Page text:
Out of... mars?
an analysis of
out of scarlight
liz williams
as featured in the anthology old mars
report by dylan jeninga

What to say about this tale? To me it poses the most difficult conundrum of any story in the Old Mars collection. On the one hand, it’s one of the most interesting exercises in world-building to found in the book; on the other hand… is it on Mars? Even after a few rereads, I’m still unsure.

Scarlight sits in a narrow valley, at a point where the Yss river is channeled between steps of stone, and cascades down to the canals of the plains in the series of dramatic chasms. At the top of Scarlight itself, an ancient arched bridge sits over one of these waterfalls, which then plummets several hundred feet to a dark pool, and on down through the town. Scarlight is one of those nexus places, where many roads meet, and they say that the pool is filled with the bones of those who have upset the lords of Scarlight.

Intriguing enough, to my tastes, but the mention of canals is one of the only clues we get that this story is on the fourth planet. The rest of the story would be better described as fantasy than science fiction: in her quest to find her run-off lover, our heroine faces spells and curses and sorcerers.

Certainly, Mars is no stranger to the enigmatic and even apparently supernatural, but almost always, there is at least a tenuous connection to science. Even the angel-analogues in C. S. Lewis’ space trilogy were described as creatures being as physically of this world as we are. Straight-up magic, though, isn’t really part of the Martian character, at least in my experience.

Now, that’s not to say that stories featuring the arcane on Mars are somehow wrong, or that they shouldn’t be written. By all means, write them, and I will read them! In fact, an author could write a story on Mars which rejects everything we know and love about its planetary character, and they wouldn’t be doing anything reproachable. But it wouldn’t feel like Mars.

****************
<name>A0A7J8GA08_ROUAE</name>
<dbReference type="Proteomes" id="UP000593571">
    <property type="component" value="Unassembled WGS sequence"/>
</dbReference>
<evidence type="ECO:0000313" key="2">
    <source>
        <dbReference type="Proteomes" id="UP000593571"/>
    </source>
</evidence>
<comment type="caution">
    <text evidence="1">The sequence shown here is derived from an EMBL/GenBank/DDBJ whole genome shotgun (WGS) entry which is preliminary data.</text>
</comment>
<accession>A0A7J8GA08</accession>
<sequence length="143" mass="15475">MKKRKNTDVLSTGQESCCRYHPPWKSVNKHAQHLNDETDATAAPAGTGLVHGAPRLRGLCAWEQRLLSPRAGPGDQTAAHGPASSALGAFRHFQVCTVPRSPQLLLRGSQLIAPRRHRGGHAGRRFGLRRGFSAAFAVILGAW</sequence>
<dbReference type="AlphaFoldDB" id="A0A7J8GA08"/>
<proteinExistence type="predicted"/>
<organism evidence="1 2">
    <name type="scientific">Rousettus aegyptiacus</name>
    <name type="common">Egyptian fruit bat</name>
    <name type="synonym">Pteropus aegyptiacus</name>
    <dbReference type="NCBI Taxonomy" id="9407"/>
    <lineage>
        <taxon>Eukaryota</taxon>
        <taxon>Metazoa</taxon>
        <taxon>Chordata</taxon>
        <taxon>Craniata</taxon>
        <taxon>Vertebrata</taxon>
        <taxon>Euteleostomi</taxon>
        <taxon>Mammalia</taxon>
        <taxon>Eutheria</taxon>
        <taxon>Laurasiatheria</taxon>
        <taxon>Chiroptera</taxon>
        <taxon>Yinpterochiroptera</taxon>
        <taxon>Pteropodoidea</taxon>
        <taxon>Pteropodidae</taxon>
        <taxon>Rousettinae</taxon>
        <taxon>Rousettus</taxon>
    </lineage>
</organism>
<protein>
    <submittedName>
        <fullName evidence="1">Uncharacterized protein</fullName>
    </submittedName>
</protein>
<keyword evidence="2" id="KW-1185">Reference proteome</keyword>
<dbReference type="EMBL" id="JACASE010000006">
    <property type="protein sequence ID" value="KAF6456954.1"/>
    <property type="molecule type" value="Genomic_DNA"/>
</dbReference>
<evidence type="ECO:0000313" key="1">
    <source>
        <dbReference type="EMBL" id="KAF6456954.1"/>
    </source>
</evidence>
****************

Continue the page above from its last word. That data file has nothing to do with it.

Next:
And that, really, is the only fault I can find with Out of Scarlight. Despite being part of an anthology celebrating our old vision of the red planet, it feels like something new, well done and enjoyable but out of place. One never gets the feeling that “yes, this is Mars, I recognize this, I know the language.” It's a bit like reading a story that’s meant to be set in J.R.R. Tolkien’s Middle Earth, only to find that all of the hobbits have jet packs. (That could actually be really fun. I feel compelled to emphasize again that Scarlight isn’t a bad story, and I don’t regret having read it at all.)

I hope I haven’t given the reader a poor impression of the story. Taken on its own, it presents an intriguing world spiced with a bit of action and mystery. As part of the Old Mars anthology, though, it feels a bit out of place.

{Comment from Zendexor:  This raises the big, big issue, of what "is" the "real fictional" Mars.  I can just hear the objections of people who miss the point and shrug and say: fictional Mars is unreal anyway and so "why regard any fiction as less appropriate than any other?"  Whereas in fact, as Dylan and I and all true OSS fans instinctively realize, our imaginations have combined to create a gestalt which now has a life and validity of its own, so it does make sense to regard it as a real standard.  In which case the interesting questions become questions of boundaries, of the form, the extent, the range of this mysterious real-unreality / unreal-reality which comprises OSS Mars and the other characters of worlds in the OSS.  Dylan's doubts about the story he discusses here mirror my doubts about Moorcock's Kane of Old Mars trilogy.  That's another case of something "not feeling like real Mars", at least in my view, though naturally for different reasons, reflecting the differences in the stories.}

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